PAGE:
© The Financial Times Ltd 2014 FT and 'Financial Times' are trademarks of The Financial Times Ltd.
January 21, 2011 7:38 pm
Among Silicon Valley’s top concerns, where founders loom large and success is often closely tied to personal vision, change at the top can be wrenching.
So it has been this week. Three of the world’s most conspicuously successful technology companies of recent years – Apple, Google and Hewlett-Packard – have been grappling with senior management and boardroom issues that have not all been entirely of their own making.
Illness, boardroom scandal and personal chemistry have each played a part.
At Apple, Steve Jobs still holds the title of chief executive, but he was forced this week to hand over day-to-day control while he steps back to deal with illness – the third such occasion since 2003. The change may prove to be only temporary but many investors and Apple observers have already started to look ahead to a possible leadership change that would mark a seminal moment in Silicon Valley: an Apple without its co-founder and driving force at the helm.
Meanwhile, at Hewlett-Packard, the reverberations from the boardroom scandal that led to the departure last August of highly regarded chief executive Mark Hurd continued to be felt this week.
New chairman Ray Lane pushed through a board overhaul on Thursday, with four directors due to step down at the company’s next annual meeting and five new faces in the boardroom. With the changes, the majority of the directors will not have been on the scene at the time of Mr Hurd’s ouster, giving HP the chance to put the scandal behind it and leave new chief executive Léo Apotheker with a fresh start.
Only Google has been through anything approaching a normal management transition – though this being Google, nothing happens quite the way it would at most companies.
Eric Schmidt, brought in 10 years ago to provide a more experienced management hand to complement founders Larry Page and Sergey Brin, is to hand over the chief executive title to Mr Page in April, the company said on Thursday. With Mr Schmidt, as chairman, planning to spend his time on the company’s relationships with regulators and business partners, and with Mr Brin stepping back from day-to-day management to focus on longer term projects at the company, the transition puts Mr Page firmly in the driving seat.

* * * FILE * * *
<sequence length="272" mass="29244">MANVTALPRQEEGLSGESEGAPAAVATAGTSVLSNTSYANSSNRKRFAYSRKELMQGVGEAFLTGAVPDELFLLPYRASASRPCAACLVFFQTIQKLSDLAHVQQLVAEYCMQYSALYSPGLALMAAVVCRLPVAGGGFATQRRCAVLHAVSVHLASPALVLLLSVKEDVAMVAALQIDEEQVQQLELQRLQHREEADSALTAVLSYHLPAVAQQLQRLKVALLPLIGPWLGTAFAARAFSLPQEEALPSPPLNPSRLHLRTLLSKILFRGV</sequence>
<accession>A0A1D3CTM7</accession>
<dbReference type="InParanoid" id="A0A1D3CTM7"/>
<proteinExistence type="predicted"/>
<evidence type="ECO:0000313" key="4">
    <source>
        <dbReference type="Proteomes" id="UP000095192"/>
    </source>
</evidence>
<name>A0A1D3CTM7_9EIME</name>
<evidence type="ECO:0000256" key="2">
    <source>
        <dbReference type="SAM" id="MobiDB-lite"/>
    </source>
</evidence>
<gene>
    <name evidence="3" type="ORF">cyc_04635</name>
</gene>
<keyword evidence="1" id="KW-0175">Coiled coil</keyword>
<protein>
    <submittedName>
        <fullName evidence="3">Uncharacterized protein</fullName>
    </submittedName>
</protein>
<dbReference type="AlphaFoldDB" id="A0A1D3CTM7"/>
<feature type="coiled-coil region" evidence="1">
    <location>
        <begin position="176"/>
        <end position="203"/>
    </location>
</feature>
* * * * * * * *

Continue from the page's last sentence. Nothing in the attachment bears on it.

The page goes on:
The transition left some observers questioning precisely why it was taking place, and what it would mean for the management of Google at a transitional moment in its history.
To the outside world, Google presented the shake-up at the top as part of an effort to speed up decision-making at a company that has grown harder to manage as it has extended its reach into many new markets.
“I want the company to run more like a start-up,” Mr Page said in an interview with the FT.
Fending off the suggestion that the pressure it was feeling from the rise of Facebook had forced the change, Mr Schmidt added: “This is definitely not because of any one competitor. It’s about the rate at which we operate.”
Debate about whether Google has lost its edge has been rife in Silicon Valley tech circles in recent months. Its failure to counter Facebook in social networking has prompted a wider questioning of its ability to extend its disruptive impact beyond the core search business.
Others says those doubts have been overdone. Recent evidence shows that it has carved out big new markets in display advertising, mobile and business applications, said Sandeep Aggarwal, an analyst at Caris & Co.
Ultimately, however, the reshuffle at Google reflects the shifting relationship between its three top executives. “It’s like a divorce – most people don’t know what’s going on behind closed doors,” said Jeffrey Pfeffer, a professor at Stanford business school.
The chemistry among the three has until now proved far more successful than many management traditionalists had expected – as even a senior executive at one big rival conceded this week. The only issue known to have divided them was the company’s decision to end its censored domestic search service in China last year, with Mr Schmidt – like many investors – keen not to back out of the world’s most promising internet market.
In recent years, there have also been repeated questions about whether Mr Schmidt was preparing for a new career in politics – a suggestion that he sought again to scotch this week: “The impact I can have at Google trumps any impact I can have in a political role and frankly will be a lot more fun.” Yet the news that he plans to sell part of his personal stake in the company has only added to questions about his long-term presence there.
Copyright The Financial Times Limited 2014. You may share using our article tools.
Please don't cut articles from FT.com and redistribute by email or post to the web.